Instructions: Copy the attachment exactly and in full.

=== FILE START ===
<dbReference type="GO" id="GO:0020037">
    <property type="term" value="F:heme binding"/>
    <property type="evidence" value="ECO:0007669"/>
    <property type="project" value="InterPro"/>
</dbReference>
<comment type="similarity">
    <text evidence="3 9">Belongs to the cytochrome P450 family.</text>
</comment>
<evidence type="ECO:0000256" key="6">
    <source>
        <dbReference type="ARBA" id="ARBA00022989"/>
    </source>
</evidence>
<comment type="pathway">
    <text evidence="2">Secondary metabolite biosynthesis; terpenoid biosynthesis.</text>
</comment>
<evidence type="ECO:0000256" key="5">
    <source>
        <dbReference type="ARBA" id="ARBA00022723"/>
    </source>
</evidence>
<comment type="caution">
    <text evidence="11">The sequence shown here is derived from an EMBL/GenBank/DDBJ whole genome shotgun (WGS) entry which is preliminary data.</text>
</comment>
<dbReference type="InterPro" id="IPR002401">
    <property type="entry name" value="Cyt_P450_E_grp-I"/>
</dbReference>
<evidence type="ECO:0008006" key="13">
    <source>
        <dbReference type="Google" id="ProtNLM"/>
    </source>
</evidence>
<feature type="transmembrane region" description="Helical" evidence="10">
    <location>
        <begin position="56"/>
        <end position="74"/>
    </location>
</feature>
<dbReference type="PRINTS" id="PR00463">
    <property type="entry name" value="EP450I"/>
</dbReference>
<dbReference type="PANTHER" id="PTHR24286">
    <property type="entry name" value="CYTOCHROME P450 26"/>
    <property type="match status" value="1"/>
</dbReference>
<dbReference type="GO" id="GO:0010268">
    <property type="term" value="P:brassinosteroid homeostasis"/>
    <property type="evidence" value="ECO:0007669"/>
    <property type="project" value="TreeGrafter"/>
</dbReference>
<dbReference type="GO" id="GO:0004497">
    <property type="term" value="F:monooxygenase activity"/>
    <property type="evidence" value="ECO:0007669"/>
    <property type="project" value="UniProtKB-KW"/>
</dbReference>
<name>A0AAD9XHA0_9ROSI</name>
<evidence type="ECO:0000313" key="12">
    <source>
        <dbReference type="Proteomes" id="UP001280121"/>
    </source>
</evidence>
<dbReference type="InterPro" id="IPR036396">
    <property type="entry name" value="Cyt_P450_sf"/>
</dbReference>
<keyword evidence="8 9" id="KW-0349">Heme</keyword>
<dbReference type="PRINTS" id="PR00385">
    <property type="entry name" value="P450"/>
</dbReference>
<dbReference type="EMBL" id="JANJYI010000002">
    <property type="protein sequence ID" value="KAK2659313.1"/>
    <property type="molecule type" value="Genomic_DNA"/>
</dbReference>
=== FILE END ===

<dbReference type="GO" id="GO:0020037">
    <property type="term" value="F:heme binding"/>
    <property type="evidence" value="ECO:0007669"/>
    <property type="project" value="InterPro"/>
</dbReference>
<comment type="similarity">
    <text evidence="3 9">Belongs to the cytochrome P450 family.</text>
</comment>
<evidence type="ECO:0000256" key="6">
    <source>
        <dbReference type="ARBA" id="ARBA00022989"/>
    </source>
</evidence>
<comment type="pathway">
    <text evidence="2">Secondary metabolite biosynthesis; terpenoid biosynthesis.</text>
</comment>
<evidence type="ECO:0000256" key="5">
    <source>
        <dbReference type="ARBA" id="ARBA00022723"/>
    </source>
</evidence>
<comment type="caution">
    <text evidence="11">The sequence shown here is derived from an EMBL/GenBank/DDBJ whole genome shotgun (WGS) entry which is preliminary data.</text>
</comment>
<dbReference type="InterPro" id="IPR002401">
    <property type="entry name" value="Cyt_P450_E_grp-I"/>
</dbReference>
<evidence type="ECO:0008006" key="13">
    <source>
        <dbReference type="Google" id="ProtNLM"/>
    </source>
</evidence>
<feature type="transmembrane region" description="Helical" evidence="10">
    <location>
        <begin position="56"/>
        <end position="74"/>
    </location>
</feature>
<dbReference type="PRINTS" id="PR00463">
    <property type="entry name" value="EP450I"/>
</dbReference>
<dbReference type="PANTHER" id="PTHR24286">
    <property type="entry name" value="CYTOCHROME P450 26"/>
    <property type="match status" value="1"/>
</dbReference>
<dbReference type="GO" id="GO:0010268">
    <property type="term" value="P:brassinosteroid homeostasis"/>
    <property type="evidence" value="ECO:0007669"/>
    <property type="project" value="TreeGrafter"/>
</dbReference>
<dbReference type="GO" id="GO:0004497">
    <property type="term" value="F:monooxygenase activity"/>
    <property type="evidence" value="ECO:0007669"/>
    <property type="project" value="UniProtKB-KW"/>
</dbReference>
<name>A0AAD9XHA0_9ROSI</name>
<evidence type="ECO:0000313" key="12">
    <source>
        <dbReference type="Proteomes" id="UP001280121"/>
    </source>
</evidence>
<dbReference type="InterPro" id="IPR036396">
    <property type="entry name" value="Cyt_P450_sf"/>
</dbReference>
<keyword evidence="8 9" id="KW-0349">Heme</keyword>
<dbReference type="PRINTS" id="PR00385">
    <property type="entry name" value="P450"/>
</dbReference>
<dbReference type="EMBL" id="JANJYI010000002">
    <property type="protein sequence ID" value="KAK2659313.1"/>
    <property type="molecule type" value="Genomic_DNA"/>
</dbReference>